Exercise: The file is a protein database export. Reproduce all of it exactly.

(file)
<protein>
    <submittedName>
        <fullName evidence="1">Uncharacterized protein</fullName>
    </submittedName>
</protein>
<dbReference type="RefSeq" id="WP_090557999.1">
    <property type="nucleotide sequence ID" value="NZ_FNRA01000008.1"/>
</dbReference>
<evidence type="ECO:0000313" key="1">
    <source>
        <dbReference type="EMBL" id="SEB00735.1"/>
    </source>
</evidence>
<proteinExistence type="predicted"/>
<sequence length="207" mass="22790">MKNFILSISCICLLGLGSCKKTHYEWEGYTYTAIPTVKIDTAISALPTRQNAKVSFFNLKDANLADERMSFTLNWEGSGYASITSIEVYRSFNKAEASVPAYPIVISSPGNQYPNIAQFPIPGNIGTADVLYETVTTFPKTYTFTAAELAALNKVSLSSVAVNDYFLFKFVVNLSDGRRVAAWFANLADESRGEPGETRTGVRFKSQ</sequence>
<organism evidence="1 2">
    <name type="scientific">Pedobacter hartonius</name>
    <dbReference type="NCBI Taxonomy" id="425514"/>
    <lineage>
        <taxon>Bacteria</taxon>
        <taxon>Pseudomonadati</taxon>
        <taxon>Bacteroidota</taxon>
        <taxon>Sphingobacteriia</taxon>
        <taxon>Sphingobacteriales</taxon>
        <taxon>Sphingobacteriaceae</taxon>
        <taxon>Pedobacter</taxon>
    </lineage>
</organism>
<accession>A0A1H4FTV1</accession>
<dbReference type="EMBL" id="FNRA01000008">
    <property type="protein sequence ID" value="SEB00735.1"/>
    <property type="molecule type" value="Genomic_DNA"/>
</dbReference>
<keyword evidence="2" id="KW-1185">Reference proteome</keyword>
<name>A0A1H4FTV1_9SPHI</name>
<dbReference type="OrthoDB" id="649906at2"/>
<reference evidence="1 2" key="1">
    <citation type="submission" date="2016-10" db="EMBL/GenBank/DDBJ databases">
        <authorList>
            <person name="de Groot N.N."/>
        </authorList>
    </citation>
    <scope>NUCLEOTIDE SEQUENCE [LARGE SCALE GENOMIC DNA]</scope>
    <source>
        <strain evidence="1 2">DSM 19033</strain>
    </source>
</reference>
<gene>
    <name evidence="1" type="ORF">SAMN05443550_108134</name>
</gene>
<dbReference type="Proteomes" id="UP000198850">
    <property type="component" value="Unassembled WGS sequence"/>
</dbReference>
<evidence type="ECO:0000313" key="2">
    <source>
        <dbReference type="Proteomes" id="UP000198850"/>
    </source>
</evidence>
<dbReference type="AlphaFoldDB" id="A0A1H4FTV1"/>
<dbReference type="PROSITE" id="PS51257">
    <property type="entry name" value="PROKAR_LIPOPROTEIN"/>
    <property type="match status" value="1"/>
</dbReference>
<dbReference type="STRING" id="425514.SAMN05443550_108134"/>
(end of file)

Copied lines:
<protein>
    <submittedName>
        <fullName evidence="1">Uncharacterized protein</fullName>
    </submittedName>
</protein>
<dbReference type="RefSeq" id="WP_090557999.1">
    <property type="nucleotide sequence ID" value="NZ_FNRA01000008.1"/>
</dbReference>
<evidence type="ECO:0000313" key="1">
    <source>
        <dbReference type="EMBL" id="SEB00735.1"/>
    </source>
</evidence>
<proteinExistence type="predicted"/>
<sequence length="207" mass="22790">MKNFILSISCICLLGLGSCKKTHYEWEGYTYTAIPTVKIDTAISALPTRQNAKVSFFNLKDANLADERMSFTLNWEGSGYASITSIEVYRSFNKAEASVPAYPIVISSPGNQYPNIAQFPIPGNIGTADVLYETVTTFPKTYTFTAAELAALNKVSLSSVAVNDYFLFKFVVNLSDGRRVAAWFANLADESRGEPGETRTGVRFKSQ</sequence>
<organism evidence="1 2">
    <name type="scientific">Pedobacter hartonius</name>
    <dbReference type="NCBI Taxonomy" id="425514"/>
    <lineage>
        <taxon>Bacteria</taxon>
        <taxon>Pseudomonadati</taxon>
        <taxon>Bacteroidota</taxon>
        <taxon>Sphingobacteriia</taxon>
        <taxon>Sphingobacteriales</taxon>
        <taxon>Sphingobacteriaceae</taxon>
        <taxon>Pedobacter</taxon>
    </lineage>
</organism>
<accession>A0A1H4FTV1</accession>
<dbReference type="EMBL" id="FNRA01000008">
    <property type="protein sequence ID" value="SEB00735.1"/>
    <property type="molecule type" value="Genomic_DNA"/>
</dbReference>
<keyword evidence="2" id="KW-1185">Reference proteome</keyword>
<name>A0A1H4FTV1_9SPHI</name>
<dbReference type="OrthoDB" id="649906at2"/>
<reference evidence="1 2" key="1">
    <citation type="submission" date="2016-10" db="EMBL/GenBank/DDBJ databases">
        <authorList>
            <person name="de Groot N.N."/>
        </authorList>
    </citation>
    <scope>NUCLEOTIDE SEQUENCE [LARGE SCALE GENOMIC DNA]</scope>
    <source>
        <strain evidence="1 2">DSM 19033</strain>
    </source>
</reference>
<gene>
    <name evidence="1" type="ORF">SAMN05443550_108134</name>
</gene>
<dbReference type="Proteomes" id="UP000198850">
    <property type="component" value="Unassembled WGS sequence"/>
</dbReference>
<evidence type="ECO:0000313" key="2">
    <source>
        <dbReference type="Proteomes" id="UP000198850"/>
    </source>
</evidence>
<dbReference type="AlphaFoldDB" id="A0A1H4FTV1"/>
<dbReference type="PROSITE" id="PS51257">
    <property type="entry name" value="PROKAR_LIPOPROTEIN"/>
    <property type="match status" value="1"/>
</dbReference>
<dbReference type="STRING" id="425514.SAMN05443550_108134"/>